Description: Boca Raton's GEO Group is the second-largest private-prison company in America and makes a huge portion of its income imprisoning people on behalf of U.S. Immigration and Customs Enforcement (ICE). It has repeatedly denied inmates in its facilities are forced to work against their will. The company rejected those claims in 2014, when a group of former detainees from Colorado filed a lawsuit alleging GEO forced them to work. The company refuted those claims again when the Washington state attorney general sued the company this past September. Last week, California inmate Raul Novoa filed a legal complaint against the South Florida company, alleging that he and other inmates were forced to labor inside a GEO facility and that the company "maintains a corporate policy and uniform practice" of forcing inmates to work for $1 per day, which they need to buy basic necessities such as "food, water, and hygiene products." Novoa's suit, which was first reported by Law360, also contends GEO punishes detainees who refuse to work by throwing them into "disciplinary segregation or solitary confinement," reporting them to ICE, or "referring them for criminal prosecution." GEO is a multibillion-dollar juggernaut and one of the most politically powerful entities in the state. Politicians — including Sens. Marco Rubio and Bill Nelson, Gov. Rick Scott, Reps. Carlos Curbelo and Mario Diaz-Balart, and most of the Florida Legislature — have been rightly criticized for accepting major campaign donations from GEO despite the company's abysmal human rights record. GEO maintains ICE facilities across the nation that hold people the government has placed in deportation proceedings. The inmates are civil rather than criminal detainees. But that fact hasn't shielded GEO from accusations of abuse. Earlier this year, the American Civil Liberties Union accused GEO of torturing detainees at its facility in Aurora, Colorado, by withholding food, water, and access to restrooms. The inmates in question were Iraqi nationals who had joined an ACLU lawsuit to halt their deportation proceedings — the civil liberties group claims GEO and ICE were punishing the detainees for speaking out. Inmates at that very same, 1,500-bed Colorado facility sued GEO in 2014, alleging they were paid only $1 per day to perform mandatory, menial tasks at the detention center in exchange for basic, life-sustaining items. In March 2017, a federal judge certified that lawsuit's class-action status, meaning ICE and GEO could be forced to pay back 60,000 inmates if courts find the inmates' rights were violated. Washington state is locked in a fight with GEO over this same issue: State Attorney General Bob Ferguson sued the company in September, alleging GEO's $1-per-day wages at a 1,575-bed facility in Tacoma violate the state's $11-per-hour minimum-wage law. Typically, minimum-wage laws don't apply to prison facilities, but Ferguson argues that because GEO is a private company holding people on civil rather than criminal charges, the wage floor should apply. According to the lawsuit, Novoa, the California inmate, was detained at the Adelanto ICE Processing Center northeast of Los Angeles in San Bernardino County, which began housing detainees in 2011. Since then, the suit says, more than 73,000 people have passed through the facility in government custody. It has been cited in the past for a series of problems, including accusations of inadequate medical care so pronounced that more than 24 members of Congress wrote a letter expressing concerns about neglect at the facility in 2015. This year, the Detention Watch Network, a group of civil rights advocates, labeled Adelanto the "deadliest" ICE detention center of 2017. In the meantime, Novoa's suit claims GEO is using forced inmate labor to "clean, maintain, and operate" the facility through its Voluntary Work Program, which is anything but voluntary. Detainees scrub floors, clean windows, wash laundry, cut hair, and even perform clerical work for the GEO company for the can't-beat-it price of $1 per hour. Novoa claims GEO uses the work program to avoid paying union employees fair wages, and if inmates refuse to participate, they are sometimes thrown into solitary confinement. In the past, GEO has called similar claims "baseless" and said the company complies with state and federal regulations. “The volunteer work program at all federal immigration facilities as well as the minimum wage rates and standards associated with the program are set exclusively by the federal government,” GEO told Reuters in September. Novoa himself is a Mexican immigrant and green-card-holder who worked a $15.65-per-hour construction job in Los Angeles until he was detained in 2012. He says he was forced to work four-hour shifts "up to seven days per week" as a janitor and barber and spent the little money he made on food and hygiene products. "GEO retained the value of Mr. Novoa’s labor by realizing this value as corporate profits, rather than using it to provide for safer, more humane living conditions for detainees at the Adelanto Facility," the suit claims.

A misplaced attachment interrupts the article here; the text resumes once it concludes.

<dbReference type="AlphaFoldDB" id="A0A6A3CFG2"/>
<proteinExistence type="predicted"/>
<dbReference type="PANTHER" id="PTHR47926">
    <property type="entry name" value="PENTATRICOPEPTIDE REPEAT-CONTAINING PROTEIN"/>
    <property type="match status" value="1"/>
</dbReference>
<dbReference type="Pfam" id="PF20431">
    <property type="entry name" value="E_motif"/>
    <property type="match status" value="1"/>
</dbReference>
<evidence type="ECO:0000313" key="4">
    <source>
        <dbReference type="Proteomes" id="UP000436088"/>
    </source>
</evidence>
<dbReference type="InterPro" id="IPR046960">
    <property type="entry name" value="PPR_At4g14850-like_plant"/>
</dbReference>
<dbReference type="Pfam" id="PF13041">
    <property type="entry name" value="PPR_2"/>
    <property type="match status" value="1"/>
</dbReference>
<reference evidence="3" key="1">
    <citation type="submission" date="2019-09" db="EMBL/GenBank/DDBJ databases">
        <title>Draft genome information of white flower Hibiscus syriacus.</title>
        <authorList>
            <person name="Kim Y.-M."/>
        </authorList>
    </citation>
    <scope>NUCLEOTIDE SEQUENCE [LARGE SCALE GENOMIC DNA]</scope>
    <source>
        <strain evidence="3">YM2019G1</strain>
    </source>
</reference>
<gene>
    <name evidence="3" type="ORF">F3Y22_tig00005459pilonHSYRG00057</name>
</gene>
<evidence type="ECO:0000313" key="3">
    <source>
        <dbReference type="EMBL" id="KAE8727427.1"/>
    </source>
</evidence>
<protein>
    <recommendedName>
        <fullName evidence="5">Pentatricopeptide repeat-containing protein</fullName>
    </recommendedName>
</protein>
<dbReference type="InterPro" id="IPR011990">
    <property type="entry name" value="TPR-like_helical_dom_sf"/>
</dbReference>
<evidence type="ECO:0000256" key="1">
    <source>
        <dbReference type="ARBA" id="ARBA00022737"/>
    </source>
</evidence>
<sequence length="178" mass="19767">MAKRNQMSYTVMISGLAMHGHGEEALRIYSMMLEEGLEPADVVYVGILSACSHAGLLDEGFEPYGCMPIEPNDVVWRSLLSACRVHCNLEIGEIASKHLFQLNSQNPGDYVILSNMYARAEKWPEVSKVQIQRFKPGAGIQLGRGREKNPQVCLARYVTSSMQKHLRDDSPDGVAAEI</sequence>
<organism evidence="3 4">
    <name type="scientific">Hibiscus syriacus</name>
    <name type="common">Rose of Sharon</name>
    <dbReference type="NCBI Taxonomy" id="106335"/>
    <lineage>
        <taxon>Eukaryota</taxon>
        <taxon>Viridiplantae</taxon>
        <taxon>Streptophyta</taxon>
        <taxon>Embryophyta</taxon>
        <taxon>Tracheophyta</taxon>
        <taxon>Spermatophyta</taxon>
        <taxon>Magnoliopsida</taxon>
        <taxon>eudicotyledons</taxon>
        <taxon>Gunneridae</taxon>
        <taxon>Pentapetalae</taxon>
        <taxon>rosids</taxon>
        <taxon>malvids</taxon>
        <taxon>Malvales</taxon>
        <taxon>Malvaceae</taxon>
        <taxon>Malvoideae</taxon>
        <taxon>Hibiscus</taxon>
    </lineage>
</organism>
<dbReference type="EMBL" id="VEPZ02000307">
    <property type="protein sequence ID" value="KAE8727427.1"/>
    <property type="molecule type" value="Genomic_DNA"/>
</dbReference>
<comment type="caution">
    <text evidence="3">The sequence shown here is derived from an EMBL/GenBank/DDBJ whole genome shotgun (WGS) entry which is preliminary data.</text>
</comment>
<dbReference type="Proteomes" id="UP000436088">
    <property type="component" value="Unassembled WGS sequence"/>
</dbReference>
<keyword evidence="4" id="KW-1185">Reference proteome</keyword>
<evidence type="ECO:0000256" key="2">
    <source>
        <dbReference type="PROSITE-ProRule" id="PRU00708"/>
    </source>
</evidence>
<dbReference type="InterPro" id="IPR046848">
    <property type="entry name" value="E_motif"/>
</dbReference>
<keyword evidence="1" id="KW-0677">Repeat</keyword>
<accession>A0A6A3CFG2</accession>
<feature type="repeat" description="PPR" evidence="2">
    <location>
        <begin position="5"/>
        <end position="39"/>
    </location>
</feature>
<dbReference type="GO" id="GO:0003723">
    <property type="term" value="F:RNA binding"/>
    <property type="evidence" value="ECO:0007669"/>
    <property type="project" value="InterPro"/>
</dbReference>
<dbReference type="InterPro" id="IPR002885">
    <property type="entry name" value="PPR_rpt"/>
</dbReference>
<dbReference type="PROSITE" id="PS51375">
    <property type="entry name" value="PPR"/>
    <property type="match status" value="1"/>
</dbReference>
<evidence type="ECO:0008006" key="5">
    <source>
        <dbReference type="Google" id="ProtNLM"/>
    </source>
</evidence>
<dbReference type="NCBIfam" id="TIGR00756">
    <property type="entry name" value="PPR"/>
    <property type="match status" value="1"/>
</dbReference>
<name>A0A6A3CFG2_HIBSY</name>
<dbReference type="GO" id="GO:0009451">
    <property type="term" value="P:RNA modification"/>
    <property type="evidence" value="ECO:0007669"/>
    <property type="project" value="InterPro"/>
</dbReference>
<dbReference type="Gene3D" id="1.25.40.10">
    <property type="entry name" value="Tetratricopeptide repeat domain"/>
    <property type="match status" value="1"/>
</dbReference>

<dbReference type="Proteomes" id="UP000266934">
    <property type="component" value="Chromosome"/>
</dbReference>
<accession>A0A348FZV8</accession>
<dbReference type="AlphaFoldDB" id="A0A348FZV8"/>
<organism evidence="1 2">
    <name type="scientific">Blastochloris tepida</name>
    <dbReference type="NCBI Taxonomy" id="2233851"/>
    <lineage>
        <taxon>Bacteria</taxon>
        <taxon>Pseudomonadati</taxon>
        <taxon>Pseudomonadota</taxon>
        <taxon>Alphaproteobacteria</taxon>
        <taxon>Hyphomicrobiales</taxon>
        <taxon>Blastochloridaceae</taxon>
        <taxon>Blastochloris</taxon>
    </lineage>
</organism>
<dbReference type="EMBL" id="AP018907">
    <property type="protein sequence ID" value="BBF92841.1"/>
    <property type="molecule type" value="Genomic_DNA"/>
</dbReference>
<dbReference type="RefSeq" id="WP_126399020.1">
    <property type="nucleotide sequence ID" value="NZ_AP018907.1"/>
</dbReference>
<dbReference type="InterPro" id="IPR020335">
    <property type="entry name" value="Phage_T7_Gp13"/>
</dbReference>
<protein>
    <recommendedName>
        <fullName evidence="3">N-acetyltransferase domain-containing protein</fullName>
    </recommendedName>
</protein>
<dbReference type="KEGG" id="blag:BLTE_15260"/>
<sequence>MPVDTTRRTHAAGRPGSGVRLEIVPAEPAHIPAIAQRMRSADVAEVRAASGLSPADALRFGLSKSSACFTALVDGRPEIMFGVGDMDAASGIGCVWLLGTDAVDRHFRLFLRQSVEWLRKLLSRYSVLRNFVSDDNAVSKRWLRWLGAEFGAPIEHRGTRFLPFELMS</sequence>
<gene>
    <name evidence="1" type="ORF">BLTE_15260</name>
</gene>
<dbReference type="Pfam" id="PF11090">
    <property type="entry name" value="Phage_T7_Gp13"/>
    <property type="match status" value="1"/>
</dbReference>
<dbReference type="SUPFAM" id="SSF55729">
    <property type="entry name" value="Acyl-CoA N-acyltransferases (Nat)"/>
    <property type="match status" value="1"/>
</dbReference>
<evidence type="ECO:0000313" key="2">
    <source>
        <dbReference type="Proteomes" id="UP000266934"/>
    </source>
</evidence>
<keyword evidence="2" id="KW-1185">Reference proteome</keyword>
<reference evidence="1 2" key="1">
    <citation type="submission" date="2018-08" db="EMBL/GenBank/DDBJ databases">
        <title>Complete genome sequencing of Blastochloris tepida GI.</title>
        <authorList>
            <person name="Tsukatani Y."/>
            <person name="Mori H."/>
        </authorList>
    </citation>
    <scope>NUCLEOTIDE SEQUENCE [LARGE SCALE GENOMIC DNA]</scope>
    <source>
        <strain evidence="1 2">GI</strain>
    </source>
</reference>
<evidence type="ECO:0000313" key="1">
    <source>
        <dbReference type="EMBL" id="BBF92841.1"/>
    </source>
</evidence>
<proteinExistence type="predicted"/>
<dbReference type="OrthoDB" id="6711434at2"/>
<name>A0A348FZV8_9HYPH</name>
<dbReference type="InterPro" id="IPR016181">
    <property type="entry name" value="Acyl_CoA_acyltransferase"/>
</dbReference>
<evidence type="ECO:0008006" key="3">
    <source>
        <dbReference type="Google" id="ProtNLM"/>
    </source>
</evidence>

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ICE Is Abusing the ACLU’s Clients Because They are Fighting Trump’s Deportation Machine